As Spain’s narrative of itself has changed through the late 1990s and the twenty-first century due to its engagement with historical memory and an interrogation of the country’s democratic credentials, analyses of Almodóvar’s cinema have changed to accommodate this. This book explores the evolving way in which the cinema of Pedro Almodóvar is employed to read Spain within the country and abroad. It focuses on how Almodóvar’s cinema engages with the narrative of the nation and the country’s twentieth- and twenty-first-century history through a metamodern (rather than postmodern) aesthetic. Whereas Almodóvar’s cinema does not wear politics on its sleeve, this book argues that, through using postmodern techniques with an ethical intent, a foregrounding of cinematic excess, and the poetic function, it nevertheless addresses Spain’s traumatic past and its legacy in relation to gender, class, and the precarious position of the LGBTQ+ community. The political nature of Almodóvar's work has been obscured by his alignment with the allegedly apolitical Spanish cultural movement known as la movida, but his cinema is in fact a form of social critique disguised as frivolity. The book offers a comprehensive film-by-film analysis of the cinema of the Spanish director Pedro Almodóvar, from early transgressive comedies of the 1980s like Pepi, Luci, Bom y otras chicas del montón and Mujeres al borde de un ataque de nervios to award winning dramas like Todo sobre mi madre, Hable con ella, and Dolor y gloria. In doing so, it shows how Almodóvar's films draw on various national cinemas and film genres.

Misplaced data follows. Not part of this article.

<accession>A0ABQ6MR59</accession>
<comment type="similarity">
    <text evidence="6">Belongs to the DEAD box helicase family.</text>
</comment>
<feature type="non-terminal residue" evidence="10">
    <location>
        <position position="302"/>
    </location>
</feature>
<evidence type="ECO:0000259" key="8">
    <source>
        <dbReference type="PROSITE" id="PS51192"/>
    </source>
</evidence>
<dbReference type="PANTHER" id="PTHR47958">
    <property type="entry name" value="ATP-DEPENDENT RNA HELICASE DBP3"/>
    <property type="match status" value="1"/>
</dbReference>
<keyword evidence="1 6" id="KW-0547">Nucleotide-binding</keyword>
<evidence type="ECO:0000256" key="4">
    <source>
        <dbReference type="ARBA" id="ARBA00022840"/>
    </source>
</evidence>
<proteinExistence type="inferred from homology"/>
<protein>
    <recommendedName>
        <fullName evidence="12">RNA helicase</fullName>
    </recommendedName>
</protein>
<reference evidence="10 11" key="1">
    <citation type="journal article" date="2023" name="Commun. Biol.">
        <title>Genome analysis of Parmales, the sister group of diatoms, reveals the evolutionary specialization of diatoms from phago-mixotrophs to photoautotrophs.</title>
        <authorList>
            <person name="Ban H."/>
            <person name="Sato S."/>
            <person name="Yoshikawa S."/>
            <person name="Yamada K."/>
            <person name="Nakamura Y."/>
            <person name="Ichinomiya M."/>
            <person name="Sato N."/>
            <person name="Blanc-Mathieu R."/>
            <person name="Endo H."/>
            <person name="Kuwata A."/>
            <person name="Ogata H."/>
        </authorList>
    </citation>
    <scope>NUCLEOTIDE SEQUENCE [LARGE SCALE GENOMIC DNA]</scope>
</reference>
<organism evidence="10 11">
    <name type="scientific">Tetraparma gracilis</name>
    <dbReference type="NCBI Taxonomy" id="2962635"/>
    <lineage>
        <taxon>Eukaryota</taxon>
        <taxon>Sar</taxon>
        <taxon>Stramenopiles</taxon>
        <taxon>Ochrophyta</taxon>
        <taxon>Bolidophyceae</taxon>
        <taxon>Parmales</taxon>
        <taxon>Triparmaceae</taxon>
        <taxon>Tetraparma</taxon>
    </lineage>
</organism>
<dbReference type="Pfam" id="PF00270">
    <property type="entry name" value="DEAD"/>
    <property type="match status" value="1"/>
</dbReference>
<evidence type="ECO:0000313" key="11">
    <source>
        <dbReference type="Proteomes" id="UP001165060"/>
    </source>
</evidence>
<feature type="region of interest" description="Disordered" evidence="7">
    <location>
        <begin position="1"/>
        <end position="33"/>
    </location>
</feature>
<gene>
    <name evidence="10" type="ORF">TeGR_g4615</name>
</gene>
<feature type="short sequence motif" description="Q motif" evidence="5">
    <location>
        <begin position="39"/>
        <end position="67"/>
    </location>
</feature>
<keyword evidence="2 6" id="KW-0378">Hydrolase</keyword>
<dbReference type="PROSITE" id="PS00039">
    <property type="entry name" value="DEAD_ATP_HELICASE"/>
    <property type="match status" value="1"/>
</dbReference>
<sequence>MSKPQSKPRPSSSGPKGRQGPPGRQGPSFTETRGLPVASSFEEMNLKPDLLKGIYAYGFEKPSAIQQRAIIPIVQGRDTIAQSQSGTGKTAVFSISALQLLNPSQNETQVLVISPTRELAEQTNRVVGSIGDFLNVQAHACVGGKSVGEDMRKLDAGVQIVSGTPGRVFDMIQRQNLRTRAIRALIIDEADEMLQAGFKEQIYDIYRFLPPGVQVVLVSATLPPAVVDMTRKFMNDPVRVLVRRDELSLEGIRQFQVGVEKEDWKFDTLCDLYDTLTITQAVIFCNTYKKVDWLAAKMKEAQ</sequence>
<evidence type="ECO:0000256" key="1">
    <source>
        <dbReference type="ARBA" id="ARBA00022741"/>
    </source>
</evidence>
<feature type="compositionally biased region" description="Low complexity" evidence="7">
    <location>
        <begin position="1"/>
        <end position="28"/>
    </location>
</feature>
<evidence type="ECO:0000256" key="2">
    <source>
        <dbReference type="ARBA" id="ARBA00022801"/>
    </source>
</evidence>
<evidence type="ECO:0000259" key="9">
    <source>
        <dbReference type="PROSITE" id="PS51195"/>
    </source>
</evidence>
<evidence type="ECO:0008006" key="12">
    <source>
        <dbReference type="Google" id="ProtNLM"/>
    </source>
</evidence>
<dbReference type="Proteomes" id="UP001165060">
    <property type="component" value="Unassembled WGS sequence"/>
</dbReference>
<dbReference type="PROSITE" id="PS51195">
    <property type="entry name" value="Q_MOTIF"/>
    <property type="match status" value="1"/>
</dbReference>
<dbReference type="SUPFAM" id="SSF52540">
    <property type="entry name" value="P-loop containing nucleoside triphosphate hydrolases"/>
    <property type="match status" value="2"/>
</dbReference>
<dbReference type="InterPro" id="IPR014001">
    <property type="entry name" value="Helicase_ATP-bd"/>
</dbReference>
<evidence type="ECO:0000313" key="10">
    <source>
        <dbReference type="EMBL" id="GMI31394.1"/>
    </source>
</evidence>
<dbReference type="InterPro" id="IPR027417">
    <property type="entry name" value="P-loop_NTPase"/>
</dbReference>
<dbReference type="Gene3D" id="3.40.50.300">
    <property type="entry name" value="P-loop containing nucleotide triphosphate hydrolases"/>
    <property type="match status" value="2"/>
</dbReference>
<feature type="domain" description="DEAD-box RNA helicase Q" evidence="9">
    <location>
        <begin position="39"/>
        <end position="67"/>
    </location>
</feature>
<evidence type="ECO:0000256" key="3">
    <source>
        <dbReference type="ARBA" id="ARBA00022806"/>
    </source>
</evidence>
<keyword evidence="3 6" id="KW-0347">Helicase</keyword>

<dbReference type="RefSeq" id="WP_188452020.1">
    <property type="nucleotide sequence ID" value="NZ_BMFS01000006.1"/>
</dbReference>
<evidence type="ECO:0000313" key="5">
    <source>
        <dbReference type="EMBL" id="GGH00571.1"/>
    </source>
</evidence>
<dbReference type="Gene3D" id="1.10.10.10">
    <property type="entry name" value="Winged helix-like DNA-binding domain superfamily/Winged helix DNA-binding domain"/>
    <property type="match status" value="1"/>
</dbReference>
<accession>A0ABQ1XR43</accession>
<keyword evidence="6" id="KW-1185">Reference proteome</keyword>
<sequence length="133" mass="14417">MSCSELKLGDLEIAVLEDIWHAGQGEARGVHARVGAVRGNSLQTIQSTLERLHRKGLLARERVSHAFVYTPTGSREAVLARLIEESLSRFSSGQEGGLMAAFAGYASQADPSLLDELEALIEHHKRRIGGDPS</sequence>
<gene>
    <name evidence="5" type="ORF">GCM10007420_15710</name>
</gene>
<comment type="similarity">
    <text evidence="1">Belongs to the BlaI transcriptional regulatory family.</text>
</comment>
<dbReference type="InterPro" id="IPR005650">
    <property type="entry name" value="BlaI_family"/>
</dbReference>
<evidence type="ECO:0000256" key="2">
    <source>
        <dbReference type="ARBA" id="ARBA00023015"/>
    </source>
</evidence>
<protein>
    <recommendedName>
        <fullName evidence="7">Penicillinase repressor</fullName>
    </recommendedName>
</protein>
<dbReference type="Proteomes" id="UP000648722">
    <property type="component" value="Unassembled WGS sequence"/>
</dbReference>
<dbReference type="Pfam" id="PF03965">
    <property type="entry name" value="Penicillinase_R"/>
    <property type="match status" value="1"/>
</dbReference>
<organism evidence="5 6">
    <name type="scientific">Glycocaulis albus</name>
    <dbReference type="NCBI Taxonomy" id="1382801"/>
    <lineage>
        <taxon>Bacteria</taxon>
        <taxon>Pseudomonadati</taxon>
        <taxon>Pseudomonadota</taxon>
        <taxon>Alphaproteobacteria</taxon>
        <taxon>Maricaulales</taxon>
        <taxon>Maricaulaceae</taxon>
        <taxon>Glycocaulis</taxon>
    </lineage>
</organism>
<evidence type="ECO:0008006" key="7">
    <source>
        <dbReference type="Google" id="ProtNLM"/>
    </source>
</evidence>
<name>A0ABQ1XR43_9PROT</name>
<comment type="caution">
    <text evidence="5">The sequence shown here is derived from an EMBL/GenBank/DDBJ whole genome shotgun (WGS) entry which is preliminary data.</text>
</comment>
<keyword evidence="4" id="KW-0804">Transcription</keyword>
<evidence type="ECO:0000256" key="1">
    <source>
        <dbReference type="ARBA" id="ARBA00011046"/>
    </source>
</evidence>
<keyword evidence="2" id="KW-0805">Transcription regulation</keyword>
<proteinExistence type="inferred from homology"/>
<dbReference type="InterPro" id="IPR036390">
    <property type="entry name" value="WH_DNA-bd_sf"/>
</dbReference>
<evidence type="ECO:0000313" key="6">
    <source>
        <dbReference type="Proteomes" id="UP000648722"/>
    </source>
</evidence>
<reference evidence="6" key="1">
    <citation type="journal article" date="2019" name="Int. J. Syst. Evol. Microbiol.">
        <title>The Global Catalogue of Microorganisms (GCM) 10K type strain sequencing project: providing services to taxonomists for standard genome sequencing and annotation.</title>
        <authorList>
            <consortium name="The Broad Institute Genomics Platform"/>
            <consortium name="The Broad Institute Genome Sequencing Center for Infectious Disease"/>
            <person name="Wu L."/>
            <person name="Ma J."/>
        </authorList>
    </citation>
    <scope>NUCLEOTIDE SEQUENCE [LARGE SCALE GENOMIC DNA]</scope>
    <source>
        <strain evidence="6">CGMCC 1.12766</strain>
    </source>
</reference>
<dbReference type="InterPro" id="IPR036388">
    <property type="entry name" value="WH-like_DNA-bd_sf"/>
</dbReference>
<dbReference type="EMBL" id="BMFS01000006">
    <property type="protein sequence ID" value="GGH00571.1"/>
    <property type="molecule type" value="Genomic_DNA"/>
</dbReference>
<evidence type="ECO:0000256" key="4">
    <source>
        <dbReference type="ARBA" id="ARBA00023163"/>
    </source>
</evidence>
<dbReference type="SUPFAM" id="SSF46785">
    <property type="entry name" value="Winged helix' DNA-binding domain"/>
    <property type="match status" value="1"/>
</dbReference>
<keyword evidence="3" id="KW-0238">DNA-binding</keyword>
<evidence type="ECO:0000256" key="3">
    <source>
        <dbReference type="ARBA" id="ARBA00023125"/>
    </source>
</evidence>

other than to do whatever was required to prevent a further deterioration in the
country’s financial position. This meant an end to redistribution and the introduction of one of the largest packages of cuts in contemporarySpanishhistory.
The conclusion to be drawn is that the PSOE appeared to be as incapable
as other social democratic parties – or, indeed, any political parties capable of
winning office – of constructing an alternative narrative on economic recovery
The Spanish Socialist Party
which might gain the support of the electorate. When the PSOE
All about Almodóvar, or how to become a Spanish auteur
Ana María Sánchez-Arce
be seen in a Spanish context as a political posture whose effects are as potent as they are uncontrollable. (2014: 2)
What in the early days seemed a stance of radical apoliticism was instead very much political, an attempt to undertake social critique via frivolity in line with other artists of la movida .
Almodóvar’s equivocation about his engagement with contemporarySpanishhistory, and the way his films were used by successive Spanish governments to market an image of democratic Spain as having moved beyond the past, resulted in an early perception of